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Stephen King Reveals Wife Threatened Divorce After He Played '90s Hit Too Often

The horror icon told 'Rolling Stone' how his love of Lou Bega's 'Mambo No. 5' nearly ended his marriage to wife Tabitha.

Stephen King Reveals Wife Threatened Divorce After He Played '90s Hit Too Often
Slaven Vlasic/Getty Images

Infidelity, not helping around the house, keeping financial secrets—these are some reasons we all hear about often whenever a couple heads to divorce court.

For legendary author Stephen King and his wife Tabitha, however, it was music that nearly drove them apart—specifically one-hit wonder Lou Bega and his signature song, 1999's "Mambo No. 5."

King recently sat for an interview with Rolling Stone, during which he told of the time Tabitha threatened to serve him divorce papers if he played the '90s hit one more time.

Lou Bega - Mambo No. 5 (A Little Bit of...)

Specifically, Tabitha told him she was going to "f**king leave" him if he didn't stop playing the song.

Which probably sounds very petty, unless you're among those of us who were of age in the '90s and deal with the collective PTSD from that song being literally inescapable for what felt like a decade until Santana and Rob Thomas' "Smooth" came out and blessedly eclipsed it. And then THAT became a whole thing you couldn't escape.


King revealed that he played the song over and over again in 2011 when he was working on his book 11/22/63. He told Rolling Stone:

“I played that a lot. I had the dance mix. I loved those extended play things, and I played both sides of it."
"And one of them was just total instrumental. And I played that thing until my wife just said, ‘One more time, and I’m going to f**king leave you.'"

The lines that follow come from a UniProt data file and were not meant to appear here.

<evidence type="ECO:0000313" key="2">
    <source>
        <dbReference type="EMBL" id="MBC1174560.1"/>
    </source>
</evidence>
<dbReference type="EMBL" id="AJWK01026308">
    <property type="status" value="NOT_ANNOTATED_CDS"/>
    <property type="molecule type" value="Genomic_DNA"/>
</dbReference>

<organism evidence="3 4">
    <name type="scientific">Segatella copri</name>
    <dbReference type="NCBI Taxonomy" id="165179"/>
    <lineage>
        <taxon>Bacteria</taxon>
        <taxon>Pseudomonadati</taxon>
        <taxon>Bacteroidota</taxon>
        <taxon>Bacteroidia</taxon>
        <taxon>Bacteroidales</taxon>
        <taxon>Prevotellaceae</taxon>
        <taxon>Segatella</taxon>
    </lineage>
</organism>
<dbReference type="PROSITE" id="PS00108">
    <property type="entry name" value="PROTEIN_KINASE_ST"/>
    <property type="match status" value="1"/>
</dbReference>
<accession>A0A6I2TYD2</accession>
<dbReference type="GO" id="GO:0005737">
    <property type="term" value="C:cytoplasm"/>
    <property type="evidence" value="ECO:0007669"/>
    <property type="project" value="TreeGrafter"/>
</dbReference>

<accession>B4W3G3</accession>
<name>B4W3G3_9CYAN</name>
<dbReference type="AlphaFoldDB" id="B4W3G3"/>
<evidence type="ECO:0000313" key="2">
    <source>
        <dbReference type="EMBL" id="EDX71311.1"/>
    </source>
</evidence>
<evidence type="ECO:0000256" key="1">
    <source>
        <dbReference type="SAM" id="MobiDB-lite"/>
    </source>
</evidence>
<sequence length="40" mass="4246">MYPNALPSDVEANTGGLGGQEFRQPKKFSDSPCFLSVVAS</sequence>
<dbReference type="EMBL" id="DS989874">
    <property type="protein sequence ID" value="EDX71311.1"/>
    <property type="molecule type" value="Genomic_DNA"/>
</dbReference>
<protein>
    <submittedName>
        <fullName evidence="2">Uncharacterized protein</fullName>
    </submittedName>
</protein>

King's history with "Mambo No. 5" goes back farther than 2011, however. In 2009, he wrote a piece for Entertainment Weekly in which he asked readers to submit their "most dreaded earworms."

You pretty much can't find a song that more perfectly fits that description than "Mambo No. 5," and King wrote that he had such a love/hate relationship with the song it was almost a compulsion to sneak it onto the stereo whenever Tabitha wasn't home.

He noted:

“I waited until she was running errands, then played it...not once but several times. Because that’s the thing with earworms: They attract even as they repulse."
“Put another way, you know you’ll only spread that rash by scratching it, but you can’t help it."

Yep, that pretty much sums up "Mambo No. 5"—with all due respect to Lou Bega, who is hopefully sitting at home counting his stacks and stacks of royalty cash from the song's heyday, not to mention Stephen King's gazillions of streams!

On social media, people were definitely tickled by the Kings' "Mambo No. 5" marital drama—and a LOT of people were Team Tabitha.

Good for Tabitha for sticking to her guns—no one should be subjected to that kind of audio torture.